Pickle: A mixture of about nine parts water and one part sulfuric acid, used by jewelers for cleaning gold and silver work after soldering.


Pitch: A black substance obtained from the distillation of coal tar.


Platinum: A white metallic element, the most important member of the platinum group; named platina, meaning “silver of little value,” in 1735 by Spanish explorers of Colombia.


Platinum Group: The six metallic elements, platinum, palladium, iridium, osmium, rhodium and ruthenium.


Pliers: Two crossed metal limbs, hinged near their extremities, these forming jaws to grasp objects, bend or cut wire.


Polishing: The final series of operations in the production of jewelry. After a piece is made it is smoothened progressively from filing to successively-finer emery paper to buffs charged with Tripoli and rouge.


Precious Metals: metals which are prized because of chemical and physical properties desirable in jewelry. These metals are gold, silver and the six metals of the platinum group.


Precious Stones: One of three categories of natural gemstones. The most valuable, as distinguished from semi-precious and decorative. These are: diamonds, rubies, emeralds, sapphires and pearls.


Prong: One of several wires or claws used to fasten and hold a stone in place.

Q

Quartz: Silicon dioxide, one of the commonest of all minerals. It crystallizes in a the hexagonal system.

R

Rectifier: a device that changes alternating current to direct current.


Repoussé: A kind of decorative work on metal objects, in which a design is formed by punching or pressing portions of metal out from the inside or back of the object.


Riveting: fastening parts together by pins through holes in parts, the ends of pins hammered into form of heads larger than the holes.

S

Sanding: The process after filing, in which the file marks are removed from the piece.


Sawblades: for use in the jewelers’ sawframes; narrow, flexible steel strips with teeth cut metal on one edge, fastened at both ends to clamps of the sawframe, which stretches the blade at considerable tension in use.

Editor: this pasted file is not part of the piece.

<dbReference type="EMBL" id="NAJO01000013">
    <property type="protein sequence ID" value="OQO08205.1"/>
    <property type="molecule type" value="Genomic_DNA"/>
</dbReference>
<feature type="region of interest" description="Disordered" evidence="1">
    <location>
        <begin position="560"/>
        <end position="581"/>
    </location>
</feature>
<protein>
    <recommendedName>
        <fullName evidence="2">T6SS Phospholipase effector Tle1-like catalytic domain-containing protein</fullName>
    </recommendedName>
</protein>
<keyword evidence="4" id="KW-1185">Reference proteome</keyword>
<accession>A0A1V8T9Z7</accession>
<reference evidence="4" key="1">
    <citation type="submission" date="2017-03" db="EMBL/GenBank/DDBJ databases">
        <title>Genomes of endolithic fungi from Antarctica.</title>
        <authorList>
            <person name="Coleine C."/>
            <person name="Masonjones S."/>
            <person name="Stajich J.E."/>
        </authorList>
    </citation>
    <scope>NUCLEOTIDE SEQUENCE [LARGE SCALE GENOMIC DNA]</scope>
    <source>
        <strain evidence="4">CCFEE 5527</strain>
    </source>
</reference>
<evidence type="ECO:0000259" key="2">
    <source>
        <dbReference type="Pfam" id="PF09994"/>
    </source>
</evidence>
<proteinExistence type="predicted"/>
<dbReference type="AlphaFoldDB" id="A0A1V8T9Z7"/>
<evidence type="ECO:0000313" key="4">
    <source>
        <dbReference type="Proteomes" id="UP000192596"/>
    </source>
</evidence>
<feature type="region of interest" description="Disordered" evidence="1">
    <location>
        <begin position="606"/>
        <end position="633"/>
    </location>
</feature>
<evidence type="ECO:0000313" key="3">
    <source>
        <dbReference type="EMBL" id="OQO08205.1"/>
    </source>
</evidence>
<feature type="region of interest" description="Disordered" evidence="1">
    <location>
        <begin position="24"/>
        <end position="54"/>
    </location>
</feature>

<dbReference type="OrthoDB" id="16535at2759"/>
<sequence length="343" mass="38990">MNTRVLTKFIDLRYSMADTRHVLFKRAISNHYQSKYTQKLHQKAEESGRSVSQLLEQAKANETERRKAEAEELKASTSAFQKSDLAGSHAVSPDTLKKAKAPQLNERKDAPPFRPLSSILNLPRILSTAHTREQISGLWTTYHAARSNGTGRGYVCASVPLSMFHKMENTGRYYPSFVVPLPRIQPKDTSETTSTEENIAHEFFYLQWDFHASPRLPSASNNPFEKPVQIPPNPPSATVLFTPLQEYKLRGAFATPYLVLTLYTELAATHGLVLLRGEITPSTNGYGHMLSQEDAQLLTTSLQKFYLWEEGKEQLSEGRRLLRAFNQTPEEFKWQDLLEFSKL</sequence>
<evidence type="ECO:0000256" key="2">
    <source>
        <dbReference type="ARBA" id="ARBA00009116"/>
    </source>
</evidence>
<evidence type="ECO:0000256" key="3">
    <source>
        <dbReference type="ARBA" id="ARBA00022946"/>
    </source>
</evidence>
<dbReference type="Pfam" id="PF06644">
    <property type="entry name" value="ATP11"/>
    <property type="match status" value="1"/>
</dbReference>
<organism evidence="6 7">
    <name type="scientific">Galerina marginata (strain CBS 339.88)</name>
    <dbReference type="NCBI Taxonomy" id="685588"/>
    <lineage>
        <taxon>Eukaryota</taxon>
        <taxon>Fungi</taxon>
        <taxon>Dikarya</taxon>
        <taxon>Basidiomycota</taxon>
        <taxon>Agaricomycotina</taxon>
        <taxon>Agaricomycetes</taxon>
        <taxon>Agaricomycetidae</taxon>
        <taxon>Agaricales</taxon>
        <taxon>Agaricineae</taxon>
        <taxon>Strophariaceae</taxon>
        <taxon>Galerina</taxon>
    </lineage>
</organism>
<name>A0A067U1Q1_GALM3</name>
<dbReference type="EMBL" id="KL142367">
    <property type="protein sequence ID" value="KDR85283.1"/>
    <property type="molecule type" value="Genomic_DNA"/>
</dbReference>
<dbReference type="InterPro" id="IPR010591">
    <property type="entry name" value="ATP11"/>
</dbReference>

Sawframe: An adjustable frame in which a sawblade is clamped at both ends.


Scribe: A pointed steel rod in handle used for laying out outlines of work for sawing.


Semi-precious: The second and largest of the three categories into which gemstones have been divided by traditional usage. These are tanzanite, red tourmaline, green garnet, golden topaz, amethyst and chrysoprase.


Setting: The part of a piece of jewelry into which a stone or other gem is directly set.


Silver: is a chemical element with the symbol "Ag" (Latin: argentum, from the Ancient Greek: ?????t?? - argentos, gen. of ????e?? - argeeis, "white, shining”) and atomic number 47. A soft, white, lustrous transition metal, it has the highest electrical conductivity of any element and the highest thermal conductivity of any metal. It occurs as a pure free metal (native silver) and alloyed with gold (electrum), as well as in various minerals, such as argentite and chlorargyrite. Most silver is produced as a by-product of copper, gold, lead, and zinc mining.


Silversmith: is a person who works primarily making objects in solid silver; historically the training and guild organization of goldsmiths included silversmiths as well, and the two crafts remain largely overlapping. Unlike blacksmiths, silversmiths do not shape the metal while it is red-hot but instead, work it at room temperature with gentle and carefully placed hammer blows. The essence of silversmithing is to take a flat piece of metal and by means of different hammers, stakes and other simple tools, to transform it into an useful object.


Soldering: Uniting pieces of metal by melting between them another kind of metal.


Square: A metal instrument with one bar at a right angle to another, for testing the alignment of work.

T

Tweezers: Tools for quick handling of small pieces in watch and jewelry work; differing from pliers in having jaws on a pair of springs, fastened together at one end.

V

Vacuum Casting: A process whereby a coating metal is deposited on a substance by volatilization in a vacuum.

W

White Gold: Usually, an alloy of gold, copper, nickel and zinc.

Y

Yellow Gold: See Gold